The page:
3 Skills That Will Instantly Point to Someone With Good Leadership


Leaders today must lead not just with their heads but with their hearts. They must have passion for their work, compassion for the people they serve, empathy for their fellow employees and the courage to make bold decisions.

Leading with your heart is neither easy nor soft. It takes considerable effort and many experiences to develop the qualities of your heart. As Buddhist monk Thích Nhất Hạnh once said, “The longest journey you will ever take is the 18 inches from your head to your heart.”

Bill George, former chairman and CEO of Medtronic and currently a professor at Harvard Business School, has called us to this journey in many of his writings and thought-leadership. He just released a new book called Emerging Leader Edition of True North, co-written with Millennial entrepreneur and CEO Zach Clayton.

The stories in this book, which came from 220 interviews with exceptional leaders, illustrate that most authentic leaders who lead with their hearts first discovered their True North through their life stories and crucibles, developed self-awareness, and then found their North Star – the purpose of their leadership. The book includes wisdom learned from leaders like Satya Nadella, Mary Barra, Ken Frazier, Indra Nooyi, Ursula Burns, and Hubert Joly.

To lead with your heart, George walks us through three key steps:

1. Develop self-awareness.

As he shared in the book, developing self-awareness takes reflection and feedback. That means getting rid of your devices to clear your head and having open, unhurried dialogue with those who know and trust you. Self-awareness is the key to everything because all positive changes begin with an honest appraisal of who we are, where we are, and why we are here.

2. Practice living your values.

When you gain self-awareness, you are prepared to practice living your values. George writes, “Your values are standards of behavior that shape your True North, derived from your beliefs and convictions. Staying centered on those values is not easy because temptations and pressures of the outside world often conspire to pull you away from your True North. Being clear about your values is essential to sustaining your leadership and not getting pulled off course.”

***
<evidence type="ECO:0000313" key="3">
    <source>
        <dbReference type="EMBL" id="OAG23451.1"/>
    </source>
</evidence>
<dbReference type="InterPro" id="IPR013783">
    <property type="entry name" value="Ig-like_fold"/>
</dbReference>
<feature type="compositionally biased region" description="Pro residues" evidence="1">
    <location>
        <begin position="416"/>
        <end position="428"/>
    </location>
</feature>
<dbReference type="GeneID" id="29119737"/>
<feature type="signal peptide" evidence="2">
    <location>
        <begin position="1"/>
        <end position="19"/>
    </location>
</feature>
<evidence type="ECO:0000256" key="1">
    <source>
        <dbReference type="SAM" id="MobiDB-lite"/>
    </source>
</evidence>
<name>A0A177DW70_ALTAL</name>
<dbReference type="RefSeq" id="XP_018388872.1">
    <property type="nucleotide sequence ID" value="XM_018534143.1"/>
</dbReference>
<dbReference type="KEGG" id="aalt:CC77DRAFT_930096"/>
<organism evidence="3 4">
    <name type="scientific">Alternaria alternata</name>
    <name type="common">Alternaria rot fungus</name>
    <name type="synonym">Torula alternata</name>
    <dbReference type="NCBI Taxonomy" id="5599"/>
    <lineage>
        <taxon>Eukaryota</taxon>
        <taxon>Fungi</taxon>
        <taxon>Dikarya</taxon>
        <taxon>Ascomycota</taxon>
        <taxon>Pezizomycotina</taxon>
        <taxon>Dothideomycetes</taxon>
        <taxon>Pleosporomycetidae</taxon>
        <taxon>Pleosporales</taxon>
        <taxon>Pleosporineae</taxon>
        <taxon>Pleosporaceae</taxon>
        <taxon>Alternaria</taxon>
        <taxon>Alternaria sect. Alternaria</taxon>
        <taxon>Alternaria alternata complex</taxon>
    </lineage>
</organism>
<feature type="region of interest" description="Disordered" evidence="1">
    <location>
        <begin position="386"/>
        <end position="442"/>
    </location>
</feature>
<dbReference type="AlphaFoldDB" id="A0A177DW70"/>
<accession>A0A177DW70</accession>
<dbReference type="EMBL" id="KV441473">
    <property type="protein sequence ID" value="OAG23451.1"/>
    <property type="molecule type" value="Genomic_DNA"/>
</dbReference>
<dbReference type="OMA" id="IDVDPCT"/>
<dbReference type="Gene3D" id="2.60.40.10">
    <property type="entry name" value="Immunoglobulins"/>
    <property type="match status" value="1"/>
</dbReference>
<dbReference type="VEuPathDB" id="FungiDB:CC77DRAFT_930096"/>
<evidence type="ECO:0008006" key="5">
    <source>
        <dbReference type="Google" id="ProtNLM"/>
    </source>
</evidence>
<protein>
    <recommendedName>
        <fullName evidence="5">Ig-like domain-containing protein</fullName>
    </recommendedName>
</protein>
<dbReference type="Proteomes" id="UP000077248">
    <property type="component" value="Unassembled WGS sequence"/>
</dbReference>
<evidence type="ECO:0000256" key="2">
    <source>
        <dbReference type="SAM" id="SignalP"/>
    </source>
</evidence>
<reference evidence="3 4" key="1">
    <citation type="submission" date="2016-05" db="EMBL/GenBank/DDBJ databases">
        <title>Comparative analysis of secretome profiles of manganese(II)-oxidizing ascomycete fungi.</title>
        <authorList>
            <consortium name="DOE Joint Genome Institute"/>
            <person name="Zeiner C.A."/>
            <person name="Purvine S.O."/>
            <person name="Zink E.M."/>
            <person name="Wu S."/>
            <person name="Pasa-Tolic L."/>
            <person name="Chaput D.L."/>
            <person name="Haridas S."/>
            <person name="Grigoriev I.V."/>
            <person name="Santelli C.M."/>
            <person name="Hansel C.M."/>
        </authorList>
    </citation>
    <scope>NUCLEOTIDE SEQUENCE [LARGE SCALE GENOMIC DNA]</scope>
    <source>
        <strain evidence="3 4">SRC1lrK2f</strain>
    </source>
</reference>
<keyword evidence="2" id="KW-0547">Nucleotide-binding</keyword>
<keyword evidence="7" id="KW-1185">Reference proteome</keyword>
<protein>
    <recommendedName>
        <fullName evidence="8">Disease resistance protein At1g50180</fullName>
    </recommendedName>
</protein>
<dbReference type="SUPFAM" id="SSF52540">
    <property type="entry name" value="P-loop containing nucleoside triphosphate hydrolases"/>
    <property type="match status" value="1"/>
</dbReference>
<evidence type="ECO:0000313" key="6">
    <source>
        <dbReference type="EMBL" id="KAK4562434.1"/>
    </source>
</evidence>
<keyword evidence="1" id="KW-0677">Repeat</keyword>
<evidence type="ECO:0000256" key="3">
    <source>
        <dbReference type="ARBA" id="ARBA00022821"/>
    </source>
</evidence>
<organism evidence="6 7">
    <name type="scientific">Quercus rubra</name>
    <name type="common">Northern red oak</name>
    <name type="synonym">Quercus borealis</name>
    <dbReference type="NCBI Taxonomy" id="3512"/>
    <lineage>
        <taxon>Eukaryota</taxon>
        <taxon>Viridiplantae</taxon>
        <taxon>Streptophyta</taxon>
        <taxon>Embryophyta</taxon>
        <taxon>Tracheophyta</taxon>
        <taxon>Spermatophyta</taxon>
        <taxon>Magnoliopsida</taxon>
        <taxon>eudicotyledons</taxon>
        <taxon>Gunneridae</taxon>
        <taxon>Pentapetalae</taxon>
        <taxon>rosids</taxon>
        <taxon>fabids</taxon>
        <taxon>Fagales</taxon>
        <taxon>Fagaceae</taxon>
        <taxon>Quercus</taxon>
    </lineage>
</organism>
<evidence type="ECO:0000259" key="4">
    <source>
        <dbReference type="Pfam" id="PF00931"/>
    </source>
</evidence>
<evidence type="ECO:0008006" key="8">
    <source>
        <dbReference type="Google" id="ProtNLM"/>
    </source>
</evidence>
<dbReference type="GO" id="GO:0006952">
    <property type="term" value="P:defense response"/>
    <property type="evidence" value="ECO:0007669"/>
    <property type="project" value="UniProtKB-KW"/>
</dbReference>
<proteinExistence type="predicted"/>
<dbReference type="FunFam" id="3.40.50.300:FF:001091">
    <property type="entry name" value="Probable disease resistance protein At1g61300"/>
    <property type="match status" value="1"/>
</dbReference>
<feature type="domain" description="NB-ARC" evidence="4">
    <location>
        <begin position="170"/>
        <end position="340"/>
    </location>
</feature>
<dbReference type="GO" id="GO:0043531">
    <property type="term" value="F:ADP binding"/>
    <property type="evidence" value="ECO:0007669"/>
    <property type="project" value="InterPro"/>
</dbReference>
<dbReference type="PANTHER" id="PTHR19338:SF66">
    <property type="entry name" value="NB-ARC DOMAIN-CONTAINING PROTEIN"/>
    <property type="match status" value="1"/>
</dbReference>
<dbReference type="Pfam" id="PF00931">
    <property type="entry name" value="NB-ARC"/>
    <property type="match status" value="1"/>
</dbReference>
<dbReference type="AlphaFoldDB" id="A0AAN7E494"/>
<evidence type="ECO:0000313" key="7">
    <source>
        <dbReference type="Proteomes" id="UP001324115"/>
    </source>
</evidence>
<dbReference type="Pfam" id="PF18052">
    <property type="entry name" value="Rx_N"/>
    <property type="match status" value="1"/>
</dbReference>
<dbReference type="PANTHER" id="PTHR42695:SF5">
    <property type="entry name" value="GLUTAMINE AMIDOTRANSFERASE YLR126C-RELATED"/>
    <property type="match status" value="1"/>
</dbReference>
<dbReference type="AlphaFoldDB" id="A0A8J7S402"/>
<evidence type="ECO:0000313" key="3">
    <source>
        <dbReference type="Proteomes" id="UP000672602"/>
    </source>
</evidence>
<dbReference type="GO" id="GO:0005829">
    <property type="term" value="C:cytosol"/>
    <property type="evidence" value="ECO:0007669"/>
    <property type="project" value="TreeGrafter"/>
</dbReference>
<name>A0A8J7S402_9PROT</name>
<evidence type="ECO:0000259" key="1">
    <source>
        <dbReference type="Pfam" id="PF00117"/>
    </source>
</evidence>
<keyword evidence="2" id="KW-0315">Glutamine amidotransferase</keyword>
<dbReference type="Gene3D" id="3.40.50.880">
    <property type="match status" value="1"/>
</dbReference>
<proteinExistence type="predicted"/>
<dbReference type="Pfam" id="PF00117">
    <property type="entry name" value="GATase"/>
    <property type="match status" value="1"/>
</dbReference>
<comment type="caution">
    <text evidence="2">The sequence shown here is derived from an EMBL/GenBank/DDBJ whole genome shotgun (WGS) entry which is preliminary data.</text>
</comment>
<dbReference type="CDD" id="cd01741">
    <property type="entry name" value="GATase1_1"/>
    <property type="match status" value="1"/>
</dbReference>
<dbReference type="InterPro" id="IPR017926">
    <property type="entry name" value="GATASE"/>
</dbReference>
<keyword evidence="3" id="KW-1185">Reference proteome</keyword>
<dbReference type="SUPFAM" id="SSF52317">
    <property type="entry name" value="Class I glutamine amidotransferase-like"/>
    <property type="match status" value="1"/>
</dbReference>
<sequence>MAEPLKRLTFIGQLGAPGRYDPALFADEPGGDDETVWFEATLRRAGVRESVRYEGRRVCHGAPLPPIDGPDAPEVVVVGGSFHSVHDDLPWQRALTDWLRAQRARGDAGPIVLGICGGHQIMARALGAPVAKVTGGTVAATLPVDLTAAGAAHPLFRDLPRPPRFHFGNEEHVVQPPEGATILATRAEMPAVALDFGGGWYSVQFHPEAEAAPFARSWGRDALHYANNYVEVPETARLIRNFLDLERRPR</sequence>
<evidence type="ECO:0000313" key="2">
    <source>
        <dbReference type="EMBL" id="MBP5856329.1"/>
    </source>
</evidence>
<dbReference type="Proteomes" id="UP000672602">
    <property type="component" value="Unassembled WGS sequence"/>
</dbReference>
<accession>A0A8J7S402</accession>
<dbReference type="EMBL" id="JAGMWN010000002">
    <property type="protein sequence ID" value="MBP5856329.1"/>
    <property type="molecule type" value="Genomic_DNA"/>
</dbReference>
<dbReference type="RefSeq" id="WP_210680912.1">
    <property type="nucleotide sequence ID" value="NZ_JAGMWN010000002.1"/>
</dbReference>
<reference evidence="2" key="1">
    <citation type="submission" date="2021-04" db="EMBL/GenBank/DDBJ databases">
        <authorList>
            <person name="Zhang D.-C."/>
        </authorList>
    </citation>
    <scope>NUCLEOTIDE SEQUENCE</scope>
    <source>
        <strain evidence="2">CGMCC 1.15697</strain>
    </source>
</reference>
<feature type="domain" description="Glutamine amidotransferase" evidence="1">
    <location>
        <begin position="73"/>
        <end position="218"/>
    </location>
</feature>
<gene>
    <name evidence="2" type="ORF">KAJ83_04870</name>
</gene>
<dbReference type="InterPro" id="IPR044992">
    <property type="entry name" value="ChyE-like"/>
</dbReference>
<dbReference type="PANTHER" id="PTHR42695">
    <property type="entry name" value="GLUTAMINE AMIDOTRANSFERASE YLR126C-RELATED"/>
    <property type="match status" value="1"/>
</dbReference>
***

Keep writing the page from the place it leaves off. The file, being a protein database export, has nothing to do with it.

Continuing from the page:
For example, many leaders are tested under pressure, often at the expense of their values, which could prove to be costly. George asks, “What behaviors do you regret? Were you honest even if it came at a great personal cost? Or did you stretch the truth?”

George writes, “When you are forced to make values-based decisions with a lot to lose, you learn what is most important in your life. With reflection, you can assess whether your moral values match your actions. With resolve, you can commit to overcoming vulnerabilities that could cause you to stray. You will have many opportunities to realign your values with your True North and live out your values.”

3. Be a coach.

When you gain self-awareness and are prepared to be a values-centered leader, you are prepared to be a leader of leaders. Doing so is very different than managing frontline employees. At this stage, you must learn how to be a coach for your leaders to enable them to reach their full potential.

George writes, “Coaching is the process of fully engaging a team and bringing out the best qualities and skillsets of each member. The best coaches are deeply engaged and care about each team member, even in very large organizations. The coach and the team share a common definition of success and are measured by the same scorecard. They have a unified desire to win, yet everyone respects the different roles of the coach and team members.

George shares that your next challenge as a coach is to organize your team such that everyone is working in their Sweet Spot–that role where they can utilize their strengths and are highly motivated to contribute.

Having done so, your challenge is to align them around a common purpose, values, and overarching goals to get them working together as a unified team. George shares, “From there, you can challenge them to perform their best. But to sustain the work of your team, you need to engage with them to help them solve problems.”

This is what great coaches do, and it is what you can do to become a great leader of leaders.

In mastering these three qualities–being self-aware, practicing your values and coaching others–you learn how to lead with your heart to reach your full potential as a leader who makes a positive difference in the world.

The opinions expressed here by columnists are their own, not those of

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